For Release — Wednesday, January 10, 2001
'SINGLE SALES' TAXATION OF CORPORATIONS
NEW JOBS IN NEW YORK, ECONOMISTS FIND
ALBANYReforming New York State's corporate tax to eliminate taxation of companies' jobs and property in the state could lead to an additional 133,000 jobs while increasing state revenues, a new study by two leading economists concludes.
The study was conducted for The Public Policy Institute, the research affiliate of The Business Council of New York State, by Professor Austan Goolsbee of the University of Chicago's Graduate School of Business and Professor Edward L. Maydew of the Kenan-Flagler Business School at the University of North Carolina.
Existing tax law requires corporations that operate in more than one state to calculate their New York taxable income based on the proportion of their overall sales, employment, and property that are located in the state. Under a section of Tax Law that Governor Carey and the Legislature enacted in 1975, the sales factor is counted twice, and each of the other factors only once, to reduce the tax based on jobs and property and thereby encourage companies to make capital investments and create jobs in the Empire State. (See the hypothetical example at end of this release.)
The Business Council's Board of Directors has identified further change, to what is known as a "single-sales factor" tax, as the top tax-related priority to further strengthen New York State's economy. Under such a change, companies would calculate their taxable income in New York-and thus their Article 9-A state income tax-based only on their sales in the state, and would not include property and payroll as they do now.
Historically, states taxed property, payroll and sales within their borders equally. In the past two decades or so, a number of states have increased the sales weight in their apportionment formulas to reduce the additional tax a business would face when increasing property investment or employment in the state. Some 23 states, including New York, now use the sales factor for half rather than one-third of the apportionment formula. Eleven states have gone further, including six that use sales as the only determinant of corporate tax (the single-sales factor). States that now apply greater weighting to the sales factor than New York does, and thus give employers a greater incentive to locate jobs and plants, include competitors such as Michigan, Illinois, Ohio, Pennsylvania and Massachusetts.
"So long as property and payroll are used in an apportionment formula, expanding employment or property in the state will increase the company's tax burden," Professors Goolsbee and Maydew wrote in their report. "This creates a disincentive to locate in the state."
In their study, the economists analyzed job growth in each of the 50 states from 1978 through 1999, along with changes that 27 states made to their corporate income apportionment rules during the period. Their study controlled for other economic variables, such as national employment and unemployment, and federal corporate tax rates.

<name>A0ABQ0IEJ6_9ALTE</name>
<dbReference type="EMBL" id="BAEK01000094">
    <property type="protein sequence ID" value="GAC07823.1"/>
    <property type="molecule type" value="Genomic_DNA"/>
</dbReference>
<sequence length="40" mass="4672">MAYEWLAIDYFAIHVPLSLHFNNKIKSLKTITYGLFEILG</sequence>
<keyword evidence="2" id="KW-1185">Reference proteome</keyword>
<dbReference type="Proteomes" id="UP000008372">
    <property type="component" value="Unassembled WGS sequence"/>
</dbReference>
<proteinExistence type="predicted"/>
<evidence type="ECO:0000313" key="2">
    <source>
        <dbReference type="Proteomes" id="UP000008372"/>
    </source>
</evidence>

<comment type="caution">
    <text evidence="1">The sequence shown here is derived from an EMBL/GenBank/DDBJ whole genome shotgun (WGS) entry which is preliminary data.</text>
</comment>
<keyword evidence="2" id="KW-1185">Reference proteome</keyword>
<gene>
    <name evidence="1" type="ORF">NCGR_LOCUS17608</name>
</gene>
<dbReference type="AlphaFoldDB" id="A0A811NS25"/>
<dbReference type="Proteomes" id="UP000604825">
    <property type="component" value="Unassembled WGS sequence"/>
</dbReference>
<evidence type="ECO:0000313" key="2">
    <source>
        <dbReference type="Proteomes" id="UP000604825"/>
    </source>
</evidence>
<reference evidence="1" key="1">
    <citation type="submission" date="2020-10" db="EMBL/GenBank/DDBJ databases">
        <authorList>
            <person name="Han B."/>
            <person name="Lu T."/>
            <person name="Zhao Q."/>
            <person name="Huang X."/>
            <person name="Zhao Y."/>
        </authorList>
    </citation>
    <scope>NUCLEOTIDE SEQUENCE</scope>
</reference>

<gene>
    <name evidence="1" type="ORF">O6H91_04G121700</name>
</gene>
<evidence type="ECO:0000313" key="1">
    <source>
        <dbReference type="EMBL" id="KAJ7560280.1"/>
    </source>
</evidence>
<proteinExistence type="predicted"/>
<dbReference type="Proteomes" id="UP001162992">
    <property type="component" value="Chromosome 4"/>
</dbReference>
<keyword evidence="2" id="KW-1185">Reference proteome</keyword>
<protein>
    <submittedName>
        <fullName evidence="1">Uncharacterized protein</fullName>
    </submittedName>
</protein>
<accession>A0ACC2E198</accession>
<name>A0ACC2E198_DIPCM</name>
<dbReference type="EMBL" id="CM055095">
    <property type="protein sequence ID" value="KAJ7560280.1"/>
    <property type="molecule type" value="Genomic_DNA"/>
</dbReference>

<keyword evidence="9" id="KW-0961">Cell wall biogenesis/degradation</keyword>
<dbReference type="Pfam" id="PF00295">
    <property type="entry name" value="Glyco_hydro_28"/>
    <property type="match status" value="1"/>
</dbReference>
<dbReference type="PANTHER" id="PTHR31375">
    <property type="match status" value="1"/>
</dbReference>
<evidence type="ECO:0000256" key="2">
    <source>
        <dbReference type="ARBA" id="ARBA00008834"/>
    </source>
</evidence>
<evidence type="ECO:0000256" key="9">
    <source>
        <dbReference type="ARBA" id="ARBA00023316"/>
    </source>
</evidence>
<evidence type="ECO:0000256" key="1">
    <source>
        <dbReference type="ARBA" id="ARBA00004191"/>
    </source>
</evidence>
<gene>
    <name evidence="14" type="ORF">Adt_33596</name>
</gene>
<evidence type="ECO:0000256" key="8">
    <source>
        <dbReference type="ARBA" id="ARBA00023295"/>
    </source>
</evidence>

The study showed that reducing use of property and payroll in a state's corporate tax formula "has significant positive effects on in-state employment," the economists said. Changing to a single-sales factor would likely increase the number of jobs in New York by 133,000, including 32,000 manufacturing jobs, they estimated. The additional jobs would occur over three years or more.
The new jobs would produce personal income tax revenues that would more than offset the state's estimated losses of corporate tax revenue-a gain of $184 million to $247 million if New York's corporate tax were changed entirely to single-sales factor, the study found. It did not estimate how much other tax collections, such as sales and property taxes, would increase as a result of the new jobs.
"Coupled with neighboring states' aggressive modification of their own apportionment formulae, these results underscore the need for the State of New York to act promptly to remain competitive and avoid revenue and job losses to other states," Professors Goolsbee and Maydew wrote.
HYPOTHETICAL EXAMPLE OF THE EFFECT OF SINGLE-SALES FACTOR
The High-Tech Corporation does business in New York as well as in other states. The corporation has 80 percent of its property and payroll, and 50 percent of its sales, in the state. Its total income is $10 million. To determine how much of that income is taxable in New York, the company adds the proportions together, including the sales factor twice:
New York apportionment of total income = (2 x 50% + 80% + 80%)/4 = 65%
Thus, under existing law, 65 percent of the corporation's income, or $6.5 million, would be taxable in New York. Under a single-sales factor tax structure, only 50 percent of the firm's income, or $5 million, would be subject to tax. Applying the 7.5 percent corporate tax rate that will take effect in New York in 2001, the company's savings in this hypothetical example would amount to more than $112,000 a year.